Visitors to Reynisfjara must be made well aware of the potential dangers present at the beach. First of all, the rolling, roaring waves of Reynisfjara are particularly violent, often pushing far further up the beach than many would expect.
Visitors are advised to never turn their back on the waves, don't go chasing after them and keep a safe distance of 20-30 metres.
Aside from these sudden and dramatic shifts in tide (known as “sneaker waves”), the currents off the shore are infamous for their strength and ability to drag helpless people out into the freezing cold open ocean. A number of fatal accidents have occurred at Reynisfjara, the last of which occurred in January 2017.
Reynisdrangar are rock formations situated near the shore of Reynisfjara beach by the coastal village Vík í Mýrdalur on the South Coast of Iceland.
The formations are large and impending sea cliffs, made up of the rock type basalt, that serve as a vital part of the area’s allure as they shoot dramatically out of the ocean under the looming cliffs of Mt. Reynisfjall.
- Visit Reynisfjara and Reynisdrangar on these South Coast Tours
The village of Vík only houses around 300 permanent inhabitants, but on a daily basis, travellers scouting the South Coast make their way there to visit what has been voted as one of the most beautiful non-tropical beaches in the world. The beach of Reynisfjara, however, can be highly dangerous if proper caution is not taken. As is evident from how the waves of the Atlantic Ocean crash upon Reynisdrangar, the currents here are strong, and sneak waves can easily carry anyone that’s standing too close out to sea. The beach is not for wading, but for admiring, and especially the mighty surf bursting on the base of these rocky cliffs.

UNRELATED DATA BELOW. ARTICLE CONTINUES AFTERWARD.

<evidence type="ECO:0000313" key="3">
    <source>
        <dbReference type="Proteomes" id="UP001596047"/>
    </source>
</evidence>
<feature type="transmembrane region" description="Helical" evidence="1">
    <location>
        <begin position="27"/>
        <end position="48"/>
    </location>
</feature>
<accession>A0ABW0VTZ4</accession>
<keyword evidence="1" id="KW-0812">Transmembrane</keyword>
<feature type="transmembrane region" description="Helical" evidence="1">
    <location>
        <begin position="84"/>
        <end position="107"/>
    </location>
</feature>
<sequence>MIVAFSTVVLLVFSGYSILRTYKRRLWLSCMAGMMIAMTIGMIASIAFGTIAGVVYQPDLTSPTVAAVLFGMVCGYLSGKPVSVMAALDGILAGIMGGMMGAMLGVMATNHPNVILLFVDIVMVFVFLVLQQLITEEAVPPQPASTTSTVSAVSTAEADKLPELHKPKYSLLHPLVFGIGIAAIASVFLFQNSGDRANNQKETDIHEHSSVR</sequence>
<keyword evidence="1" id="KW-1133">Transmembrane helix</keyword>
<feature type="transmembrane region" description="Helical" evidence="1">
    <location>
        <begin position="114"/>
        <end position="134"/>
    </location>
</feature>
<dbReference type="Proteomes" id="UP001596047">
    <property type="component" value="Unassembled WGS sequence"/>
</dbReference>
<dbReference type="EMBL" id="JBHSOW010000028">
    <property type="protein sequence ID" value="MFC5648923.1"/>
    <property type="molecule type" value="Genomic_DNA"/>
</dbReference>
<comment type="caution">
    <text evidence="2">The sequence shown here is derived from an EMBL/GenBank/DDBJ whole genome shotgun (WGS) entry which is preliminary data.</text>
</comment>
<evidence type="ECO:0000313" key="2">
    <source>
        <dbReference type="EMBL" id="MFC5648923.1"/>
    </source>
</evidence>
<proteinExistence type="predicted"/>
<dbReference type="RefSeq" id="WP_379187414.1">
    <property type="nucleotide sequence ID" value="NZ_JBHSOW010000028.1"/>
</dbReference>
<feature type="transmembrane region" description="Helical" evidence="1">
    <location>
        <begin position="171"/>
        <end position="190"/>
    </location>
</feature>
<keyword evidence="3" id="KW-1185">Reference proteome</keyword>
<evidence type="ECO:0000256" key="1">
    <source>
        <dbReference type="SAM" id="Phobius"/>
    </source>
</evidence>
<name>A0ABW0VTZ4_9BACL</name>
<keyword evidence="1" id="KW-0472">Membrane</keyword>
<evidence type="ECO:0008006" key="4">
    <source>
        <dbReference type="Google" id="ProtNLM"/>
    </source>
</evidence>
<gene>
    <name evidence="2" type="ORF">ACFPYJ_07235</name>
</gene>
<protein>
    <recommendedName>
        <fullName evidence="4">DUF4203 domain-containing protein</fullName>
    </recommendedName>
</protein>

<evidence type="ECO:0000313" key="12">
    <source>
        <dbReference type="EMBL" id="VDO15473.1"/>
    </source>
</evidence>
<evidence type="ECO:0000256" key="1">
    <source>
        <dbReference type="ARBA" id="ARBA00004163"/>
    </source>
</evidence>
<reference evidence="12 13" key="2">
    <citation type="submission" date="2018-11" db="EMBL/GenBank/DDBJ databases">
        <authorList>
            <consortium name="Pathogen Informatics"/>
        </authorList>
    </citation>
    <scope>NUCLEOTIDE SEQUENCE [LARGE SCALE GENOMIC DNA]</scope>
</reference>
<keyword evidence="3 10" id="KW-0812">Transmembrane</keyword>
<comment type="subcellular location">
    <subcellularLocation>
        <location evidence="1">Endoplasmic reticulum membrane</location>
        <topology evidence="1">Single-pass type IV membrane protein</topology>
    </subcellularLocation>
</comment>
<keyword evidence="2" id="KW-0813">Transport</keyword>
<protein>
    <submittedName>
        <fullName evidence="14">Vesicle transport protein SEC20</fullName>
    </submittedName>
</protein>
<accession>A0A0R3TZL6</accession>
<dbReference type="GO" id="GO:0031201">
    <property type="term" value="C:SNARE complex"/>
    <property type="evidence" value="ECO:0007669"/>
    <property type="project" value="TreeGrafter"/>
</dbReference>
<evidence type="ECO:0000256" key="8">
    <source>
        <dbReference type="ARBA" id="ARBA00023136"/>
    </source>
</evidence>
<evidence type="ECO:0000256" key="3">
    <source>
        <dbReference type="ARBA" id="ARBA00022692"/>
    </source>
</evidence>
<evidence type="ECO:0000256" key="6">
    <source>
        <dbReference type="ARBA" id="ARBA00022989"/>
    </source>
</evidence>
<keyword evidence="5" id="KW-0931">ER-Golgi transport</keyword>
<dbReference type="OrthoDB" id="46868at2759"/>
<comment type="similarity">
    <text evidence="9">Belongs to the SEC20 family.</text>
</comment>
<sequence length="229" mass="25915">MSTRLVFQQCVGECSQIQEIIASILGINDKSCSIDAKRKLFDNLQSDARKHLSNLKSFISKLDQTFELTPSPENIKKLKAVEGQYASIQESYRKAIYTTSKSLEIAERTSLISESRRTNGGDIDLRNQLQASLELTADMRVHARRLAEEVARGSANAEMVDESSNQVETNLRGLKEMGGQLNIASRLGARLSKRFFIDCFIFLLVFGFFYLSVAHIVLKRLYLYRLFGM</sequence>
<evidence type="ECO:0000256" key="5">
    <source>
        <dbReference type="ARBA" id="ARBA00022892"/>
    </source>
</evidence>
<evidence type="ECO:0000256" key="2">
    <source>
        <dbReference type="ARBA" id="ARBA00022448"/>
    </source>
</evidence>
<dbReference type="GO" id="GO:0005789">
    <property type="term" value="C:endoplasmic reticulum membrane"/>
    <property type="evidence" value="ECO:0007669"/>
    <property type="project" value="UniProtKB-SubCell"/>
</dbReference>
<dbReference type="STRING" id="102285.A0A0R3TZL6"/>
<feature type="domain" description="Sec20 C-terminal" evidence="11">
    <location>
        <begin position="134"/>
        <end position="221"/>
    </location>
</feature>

There is an Icelandic folk tale that explains the origin of the pillars’ eerie appearance. According to legend, a couple of trolls were busy dragging a stranded three-masted ship to shore when the sunlight hit them and turned them into pillars of rock for all eternity. In fact, numerous rock formations in Iceland carry with them tales of trolls or elves, and one has only to look at them to fathom why.
Surroundings & Wildlife
An alternative view of the bewitching cliffs and their surrounding sea can be enjoyed by venturing up Mt. Reynisfjall, by a road to the west of the village. The mountain furthermore functions as a puffin colony every summer, from April to September, meaning guests can enjoy the view in good company. Other birds can be seen gliding around the cliffs such as Arctic terns, fulmars and seagulls.
- See also: Puffin Watching Tours
Pickup time : Flexible